Saturday, July 7, 2012

A Sobering Saturday

I woke up this morning reading a post by Jonathan Smith on Google+.  There I found a link to a video of a lecture by Albert Bartlett on YouTube.

It was the most sobering 80 minutes I have spent watching and listening anything online.  So what was so sobering?

I recently blogged about the need for civil and informed discourse for a successful democracy.  That post was about the Affordable Healthcare Act.  But there is an even more important issue facing the country and the planet that is similarly reduced to a squabble of statistics and jargon and conflicting emotionally charged opinions.

Humans have created a system where short term performance outcomes counted in terms of money are used to measure success e.g. corporate performance measured in quarterly cycles, Presidential performance measured in 4 year election cycles.  Another fundamental problem with the system is the assumption that if people look out for and vote for their own interests, and if the majority of the people vote for something, the country will be better off.  In essence we now have a system that will prevent a minority who have the knowledge and altruism and want to work towards long term global benefit from ever accomplishing something.

Imagine that everyone knew that at some point in the future we will run out of fossil fuel.  What would that mean?

  • Most of the food we eat uses fossil fuels to produce and transport.  
  • Our personal comfort - heating, cooling, communication, travel, entertainment requires energy - a lot of it produced from fossil fuel.
Suppose we knew that regardless of when we reach/reached peak oil state, we are depleting a finite resource and as our population grows and our economics require each economy to grow, this depletion will occur faster and faster.  Finding more fossil fuel sources will only postpone this inevitability.

Suppose we knew whether impacted by mankind or not, the planet is getting warmer and will lead to dramatic extremes of weather including floods, droughts, storms, blizzards all requiring more energy and causing more scarcity.

Suppose we knew this incredible change in our lives was going to occur sometime this century.  What would we do?
  • We would scramble to find solutions that make non-fossil fuels possible
  • We would force our governments and corporations to invest in these technologies
  • We would build small self-sustained communities
  • We would move towards using agriculture to produce food for humans rather that for cattle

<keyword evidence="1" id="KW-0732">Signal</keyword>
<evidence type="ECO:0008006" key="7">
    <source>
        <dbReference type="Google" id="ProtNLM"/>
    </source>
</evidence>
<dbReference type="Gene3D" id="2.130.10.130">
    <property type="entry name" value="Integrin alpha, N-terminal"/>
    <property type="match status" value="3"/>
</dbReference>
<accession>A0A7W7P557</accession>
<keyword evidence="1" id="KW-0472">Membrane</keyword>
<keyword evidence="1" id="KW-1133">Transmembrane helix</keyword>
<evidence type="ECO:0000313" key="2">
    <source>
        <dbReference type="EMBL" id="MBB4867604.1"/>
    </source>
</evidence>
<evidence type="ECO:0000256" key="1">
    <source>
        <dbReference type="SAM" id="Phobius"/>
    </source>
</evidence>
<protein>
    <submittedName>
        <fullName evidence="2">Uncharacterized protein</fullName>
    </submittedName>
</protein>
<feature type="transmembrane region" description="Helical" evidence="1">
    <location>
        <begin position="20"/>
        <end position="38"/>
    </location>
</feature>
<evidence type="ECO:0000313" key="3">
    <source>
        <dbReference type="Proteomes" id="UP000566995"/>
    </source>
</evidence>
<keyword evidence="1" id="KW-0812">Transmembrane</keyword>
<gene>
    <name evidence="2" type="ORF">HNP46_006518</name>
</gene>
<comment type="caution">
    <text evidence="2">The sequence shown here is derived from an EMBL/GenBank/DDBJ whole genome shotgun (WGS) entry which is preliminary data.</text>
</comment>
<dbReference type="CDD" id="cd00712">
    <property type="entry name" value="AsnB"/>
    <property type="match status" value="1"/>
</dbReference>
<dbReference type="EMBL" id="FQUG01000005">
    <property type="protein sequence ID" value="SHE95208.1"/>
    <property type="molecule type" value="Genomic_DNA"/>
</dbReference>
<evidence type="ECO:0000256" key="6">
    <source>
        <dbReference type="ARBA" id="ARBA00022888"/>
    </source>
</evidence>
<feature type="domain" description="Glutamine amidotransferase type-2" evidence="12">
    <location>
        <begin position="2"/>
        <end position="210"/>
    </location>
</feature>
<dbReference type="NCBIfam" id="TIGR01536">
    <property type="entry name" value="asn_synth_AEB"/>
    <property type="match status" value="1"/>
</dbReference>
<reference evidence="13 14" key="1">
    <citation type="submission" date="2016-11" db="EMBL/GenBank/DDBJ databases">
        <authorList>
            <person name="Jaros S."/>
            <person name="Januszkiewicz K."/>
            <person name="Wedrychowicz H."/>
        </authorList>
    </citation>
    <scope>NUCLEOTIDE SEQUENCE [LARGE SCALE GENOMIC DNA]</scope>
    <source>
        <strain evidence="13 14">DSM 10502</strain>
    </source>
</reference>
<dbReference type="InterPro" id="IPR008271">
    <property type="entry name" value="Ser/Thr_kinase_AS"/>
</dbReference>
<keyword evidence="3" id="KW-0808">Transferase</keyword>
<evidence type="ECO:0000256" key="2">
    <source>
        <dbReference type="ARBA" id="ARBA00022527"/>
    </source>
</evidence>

• We would conserve all the fossil fuel for critical activities that focus on solving this huge problem
    • Dissemination of information for education of people
    • Communication and collaboration among scientist and engineers working on this problem
    • Manufacturing renewable energy producing units like wind turbines, solar panels etc.
    • Ensure that we don't run out of fossil fuels before we had implemented solutions
  • We would start planning like we would for a local disaster
    • Install solar panels on our roof and a wind turbine in our backyard and a geothermal heat system in the basement.
    • Find a way to get to work without a car or work from home
    • Install a greenhouse and divert all the effort from maintaining a lawn to growing vegetables
    • Drill a well with a solar powered pump and an overhead water tank.
    • You get the idea...
    • But we don't because we are in denial and because we worry about the cost of all these modifications and whether they are worth it or whether they will be needed in our lifetimes.  "With fracking, gas will be cheap and we will have unlimited supplies to heat our homes" right?
Our current socioeconomicpolitical system will not be able to turn this ship around without a serious wake up call. Unfortunately the best chance of having something like this expired in the 1970s when the national and global awareness was at a peak.  If we wait for the next peak in awareness, it will be too late.  It is probably already too late.  The question is whether it will be a crash or a slide.  

The best consolation for the current generation is that when they pass away they will not be missing out on seeing a great future.  The best years of humankind are probably already behind us.  Everything that they learned to love and depend upon is going to be at a premium in the near future.  Also we probably don't want to be alive to hear the curses from our grandchildren!

Does economics violate the laws of physics?
Playlist of Dr. Bartlett's lecture
ABC interview with Michael Mann

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